Rescues come in many varieties from physical to emotional. This week we're thinking about the rescuers we appreciate, those we take for granted and some we hope we never need.
Teens to the rescue
The Tri-Tech students' good deed this week of helping Spot-O-Faith Farm with its horse-rescue operation gives us two reasons to smile.
First, we appreciate the animal rescue operations in our community. We have several, and they take on a big responsibility.
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Second, we love Tri-Tech. It helps kids be successful in high school -- and beyond -- by allowing them to earn required graduation credits in a hands-on approach.
Kids who go to Tri-Tech spend their time learning employable skills in 18 different disciplines, from culinary arts to auto body technology to law enforcement and firefighting.
We spend a lot of time talking about higher education, but here are programs that give real training to students while they're still in high school.
For some kids who don't do as well in a traditional high school setting, Tri-Tech rescues them and gives them hope for the future (and job skills to go with it.)
Type "Tri-Tech Skills Center" into any internet search engine for a link to the schools website for a full list of programs and more.
Dogs ready to be adopted
Another recent example of animal rescues is the continuing story of a homeless pregnant dog that was taken in on Christmas Eve.
She was delivered by emergency Cesarean section thanks to veterinarian Charles Coleman.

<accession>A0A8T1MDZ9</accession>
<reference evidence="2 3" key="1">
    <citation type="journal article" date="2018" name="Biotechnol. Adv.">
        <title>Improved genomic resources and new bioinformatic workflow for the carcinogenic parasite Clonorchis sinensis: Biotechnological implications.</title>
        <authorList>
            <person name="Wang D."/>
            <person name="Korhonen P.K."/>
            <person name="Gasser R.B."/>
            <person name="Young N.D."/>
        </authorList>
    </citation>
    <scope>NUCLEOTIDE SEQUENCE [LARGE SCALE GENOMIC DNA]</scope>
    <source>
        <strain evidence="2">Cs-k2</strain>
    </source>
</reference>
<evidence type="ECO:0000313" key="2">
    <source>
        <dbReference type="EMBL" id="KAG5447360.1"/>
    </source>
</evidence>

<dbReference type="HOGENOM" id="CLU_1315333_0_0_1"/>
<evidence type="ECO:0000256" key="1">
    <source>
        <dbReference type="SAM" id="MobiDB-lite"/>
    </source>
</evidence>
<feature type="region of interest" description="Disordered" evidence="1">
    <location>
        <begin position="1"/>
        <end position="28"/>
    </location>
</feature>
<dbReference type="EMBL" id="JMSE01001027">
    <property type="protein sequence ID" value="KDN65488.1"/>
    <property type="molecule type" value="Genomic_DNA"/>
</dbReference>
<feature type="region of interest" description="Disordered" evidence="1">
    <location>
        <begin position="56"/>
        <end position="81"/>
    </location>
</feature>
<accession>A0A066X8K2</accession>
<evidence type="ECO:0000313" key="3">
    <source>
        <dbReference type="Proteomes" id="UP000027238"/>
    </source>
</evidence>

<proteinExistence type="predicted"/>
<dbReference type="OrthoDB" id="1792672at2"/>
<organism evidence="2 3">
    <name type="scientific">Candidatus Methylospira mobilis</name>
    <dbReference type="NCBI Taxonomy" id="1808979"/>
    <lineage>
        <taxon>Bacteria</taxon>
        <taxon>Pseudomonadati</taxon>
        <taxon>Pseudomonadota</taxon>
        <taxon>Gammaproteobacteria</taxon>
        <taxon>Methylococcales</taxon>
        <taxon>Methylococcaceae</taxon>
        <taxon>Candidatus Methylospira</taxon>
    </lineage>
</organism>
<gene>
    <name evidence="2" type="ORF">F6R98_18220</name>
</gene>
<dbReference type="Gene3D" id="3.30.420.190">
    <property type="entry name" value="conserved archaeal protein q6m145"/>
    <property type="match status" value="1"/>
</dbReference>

Those puppies are now ready for adoption.
And for every cute little puppy that needs a home, several grown dogs and cats are available at adoption agencies throughout the Mid-Columbia.
Thanks to everyone who helped in this case, but the bigger issue of animal control is a long way from resolution.
Franklin County now has a search-and-rescue robot to help with water rescues.
It has taken Deputy Terry Brown two years to come up with the $83,000 purchase price.
It is our hope that the robot only gets used in training and never has to be deployed for an actual rescue or -- even worse -- recovery.
Most likely, our hope will not be realized.
We live near some beautiful water. Unfortunately, it is also dangerous. Every year, the rivers and lakes in the Mid-Columbia claim additional lives.
Even though it's not swimming season, it soon will be. Be respectful and cautious when on and near the water.
The title of poet laureate sounds medieval but is really quite modern. And Washington's newest holder of that title is a Bomber (Columbia High Class of '79).
Kathleen Flenniken, now living in Seattle, is also a wife, mother and engineer.
The Washington state Poet Laureate serves to build awareness and appreciation of poetry -- including the state's legacy of poetry -- through public readings, workshops, lectures and presentations in communities, schools, colleges, universities and other public settings in geographically diverse areas of the state.
It's a whole different kind of rescue mission.
She's busy, but what an interesting task.
Perhaps there is a need in the state for a bard as well?